We’ll soon have a better idea of antibody production due to Zika vaccines in human trials. Co-author Col. Nelson Michael, of the Walter Reed Army Institute of Research, confirms to mental_floss via email that trials of the inactivated vaccine tested in this research will be moving into Phase I human trials in October—so these vaccines may soon become a reality.

97 Percent of Us Are Washing Our Hands All Wrong

Most of us know the importance of washing our hands, but we're still pretty clueless when it comes to washing them the right way. As CNN reports, we fall short of washing our hands effectively 97 percent of the time.

That number comes from a new study conducted by the U.S. Department of Agriculture that looked at 383 participants in a test-kitchen environment. When they were told to wash their hands, the vast majority of subjects walked away from the sink after less than 20 seconds—the minimum hand-washing time recommended by the Center for Disease Control and Prevention. Many of them also failed to dry their hands with a clean towel.

The researchers had participants cooking and handling raw meats. Because they didn't wash their hands properly, volunteers were spreading potentially dangerous germs to spice jars 48 percent of the time, contaminating refrigerator handles 11 percent of the time, and doing the same to salads 5 percent of the time.

People who don't wash their hands the correct way risk spreading harmful microbes to everything they touch, making themselves and those they live with more susceptible to certain infections like gastrointestinal illness and respiratory infections. Luckily, the proper hand-washing protocol isn't that complicated: The biggest change most of us need to make is investing more time.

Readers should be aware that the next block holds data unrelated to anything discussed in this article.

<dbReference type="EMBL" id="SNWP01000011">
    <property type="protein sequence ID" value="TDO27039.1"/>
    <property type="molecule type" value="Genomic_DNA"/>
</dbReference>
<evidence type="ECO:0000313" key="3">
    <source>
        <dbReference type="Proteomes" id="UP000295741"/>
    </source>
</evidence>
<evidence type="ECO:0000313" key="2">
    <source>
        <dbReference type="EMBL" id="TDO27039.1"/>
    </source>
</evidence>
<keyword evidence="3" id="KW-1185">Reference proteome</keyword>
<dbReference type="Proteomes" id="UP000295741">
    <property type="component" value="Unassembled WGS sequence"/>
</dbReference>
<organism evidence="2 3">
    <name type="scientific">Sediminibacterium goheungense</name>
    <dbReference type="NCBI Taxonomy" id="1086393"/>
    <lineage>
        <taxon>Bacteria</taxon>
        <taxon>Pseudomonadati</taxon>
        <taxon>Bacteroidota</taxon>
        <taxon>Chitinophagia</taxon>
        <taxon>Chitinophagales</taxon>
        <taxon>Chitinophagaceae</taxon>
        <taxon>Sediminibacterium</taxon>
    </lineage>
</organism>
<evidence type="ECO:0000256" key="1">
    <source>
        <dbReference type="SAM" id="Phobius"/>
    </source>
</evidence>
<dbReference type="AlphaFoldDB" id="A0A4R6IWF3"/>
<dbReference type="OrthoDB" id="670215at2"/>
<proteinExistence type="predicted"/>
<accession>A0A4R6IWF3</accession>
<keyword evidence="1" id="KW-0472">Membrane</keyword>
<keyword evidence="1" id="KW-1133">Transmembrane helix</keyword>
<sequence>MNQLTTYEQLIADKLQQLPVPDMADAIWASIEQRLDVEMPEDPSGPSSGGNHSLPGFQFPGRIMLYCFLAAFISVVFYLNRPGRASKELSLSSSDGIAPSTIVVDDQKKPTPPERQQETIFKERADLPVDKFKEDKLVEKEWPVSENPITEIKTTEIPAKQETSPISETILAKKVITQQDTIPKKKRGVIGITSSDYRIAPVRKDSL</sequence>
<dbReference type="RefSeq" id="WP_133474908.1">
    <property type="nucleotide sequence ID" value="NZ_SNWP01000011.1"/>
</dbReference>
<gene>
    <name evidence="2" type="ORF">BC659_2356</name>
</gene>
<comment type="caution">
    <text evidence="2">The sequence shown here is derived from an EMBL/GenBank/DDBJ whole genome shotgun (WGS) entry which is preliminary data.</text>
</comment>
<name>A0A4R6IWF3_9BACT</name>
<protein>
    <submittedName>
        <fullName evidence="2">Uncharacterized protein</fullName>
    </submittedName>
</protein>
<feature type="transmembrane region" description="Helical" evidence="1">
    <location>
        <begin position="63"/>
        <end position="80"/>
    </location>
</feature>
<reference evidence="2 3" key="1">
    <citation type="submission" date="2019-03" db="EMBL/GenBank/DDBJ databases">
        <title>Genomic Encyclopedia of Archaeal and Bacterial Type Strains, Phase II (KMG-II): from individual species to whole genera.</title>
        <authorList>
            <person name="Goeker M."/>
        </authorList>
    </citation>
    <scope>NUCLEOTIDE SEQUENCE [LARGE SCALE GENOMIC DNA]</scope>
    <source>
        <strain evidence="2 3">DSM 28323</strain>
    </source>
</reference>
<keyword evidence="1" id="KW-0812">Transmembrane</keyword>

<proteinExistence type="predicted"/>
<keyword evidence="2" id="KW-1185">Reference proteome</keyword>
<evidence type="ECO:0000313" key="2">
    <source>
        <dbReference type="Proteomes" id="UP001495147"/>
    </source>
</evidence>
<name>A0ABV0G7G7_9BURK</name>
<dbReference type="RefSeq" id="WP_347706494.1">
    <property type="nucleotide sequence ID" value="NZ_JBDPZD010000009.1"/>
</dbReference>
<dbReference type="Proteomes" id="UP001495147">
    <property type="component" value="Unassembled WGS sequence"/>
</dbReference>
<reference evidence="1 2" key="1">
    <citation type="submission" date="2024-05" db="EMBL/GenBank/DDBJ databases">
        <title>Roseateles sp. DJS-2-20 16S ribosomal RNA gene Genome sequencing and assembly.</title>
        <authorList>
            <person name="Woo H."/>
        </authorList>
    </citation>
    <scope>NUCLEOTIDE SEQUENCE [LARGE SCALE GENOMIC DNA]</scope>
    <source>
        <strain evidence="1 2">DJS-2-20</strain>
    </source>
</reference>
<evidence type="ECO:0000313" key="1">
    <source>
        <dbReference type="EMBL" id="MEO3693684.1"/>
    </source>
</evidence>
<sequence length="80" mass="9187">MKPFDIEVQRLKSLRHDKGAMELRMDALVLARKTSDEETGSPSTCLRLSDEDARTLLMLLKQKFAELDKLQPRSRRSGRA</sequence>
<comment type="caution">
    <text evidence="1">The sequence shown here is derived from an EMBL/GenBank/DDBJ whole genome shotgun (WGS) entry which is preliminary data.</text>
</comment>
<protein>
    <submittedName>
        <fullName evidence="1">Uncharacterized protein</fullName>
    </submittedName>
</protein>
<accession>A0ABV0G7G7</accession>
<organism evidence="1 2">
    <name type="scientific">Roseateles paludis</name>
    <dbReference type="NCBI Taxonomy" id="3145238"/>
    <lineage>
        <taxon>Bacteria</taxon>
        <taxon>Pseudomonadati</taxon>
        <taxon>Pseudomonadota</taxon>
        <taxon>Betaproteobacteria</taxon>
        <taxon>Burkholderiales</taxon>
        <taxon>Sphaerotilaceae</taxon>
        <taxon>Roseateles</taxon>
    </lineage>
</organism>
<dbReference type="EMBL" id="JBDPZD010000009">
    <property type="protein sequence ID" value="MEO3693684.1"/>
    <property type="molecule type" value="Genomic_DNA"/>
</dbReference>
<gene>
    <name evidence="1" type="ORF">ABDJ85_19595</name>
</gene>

According to the CDC, you need to rub your hands with soapy water for at least 20 seconds to get rid of harmful bacteria. A helpful trick is to sing "Happy Birthday" twice as you wash—once you're finished, you should have passed the 20-second mark. And if your bathroom or kitchen doesn't have a clean towel to dry your hands with, let them air-dry. 

[h/t CNN]

This Mysterious Condition Makes People Think Bugs Are Crawling Under Their Skin

After seeing a spider or beetle scurry past you, it’s normal to get a creepy-crawly feeling, even if you know there’s nothing on you. For many people, though, the persistent sensation of phantom insects or parasites crawling underneath their skin—known as formication—is very real, Newsweek reports.

The condition is called delusional infestation, and although cases have been documented around the world, there hasn’t been enough research to determine if it’s a skin condition or psychological disorder. However, two new studies are attempting to shed light on the mysterious ailment that can cause symptoms such as itching, fatigue, joint pain, rashes or lesions, and difficulty concentrating. Some people have reported picking “fibers” out of their skin.

Researchers from the Mayo Clinic and Denmark’s Aarhus University Hospital believe tens of thousands of Americans could have this condition, making it more common than previously thought. Their study, published in the journal JAMA Dermatology, found that people with the condition are often “resistant to medical evidence [showing that there is no infestation] and reluctant to pursue psychiatric evaluation.” Some patients, convinced that they have something crawling underneath their skin, self-harm with tweezers, bleach, or razor blades.

The researchers stopped short of calling it a psychological condition, but they did conclude that schizophrenia, dementia, other psychiatric conditions, and drug use can trigger delusional infestation in some cases, Science News reports.

Another new study, published in the journal Annals of the Academy of Medicine of Singapore [PDF], also seemed to favor a psychological explanation for the condition. The researchers noted that Chinese patients with the condition were treated with antipsychotics, and 10 of the 11 patients with isolated cases of delusional infestation (who had no other underlying disorders) improved with medication.

However, other researchers have drawn different conclusions, arguing that the condition is the skin's response to “tick-borne pathogens” typically associated with Lyme disease. The condition has gone by several names over the years, including Morgellons disease—a term coined in 2004 by a medical researcher and mother who says she found “fibers” on her young son’s skin after he kept scratching at the "bugs" he claimed were there. Regardless of the origin, what's clear is that the condition has very real consequences for those who suffer from it, and more research is needed to find suitable treatments.

[h/t Newsweek]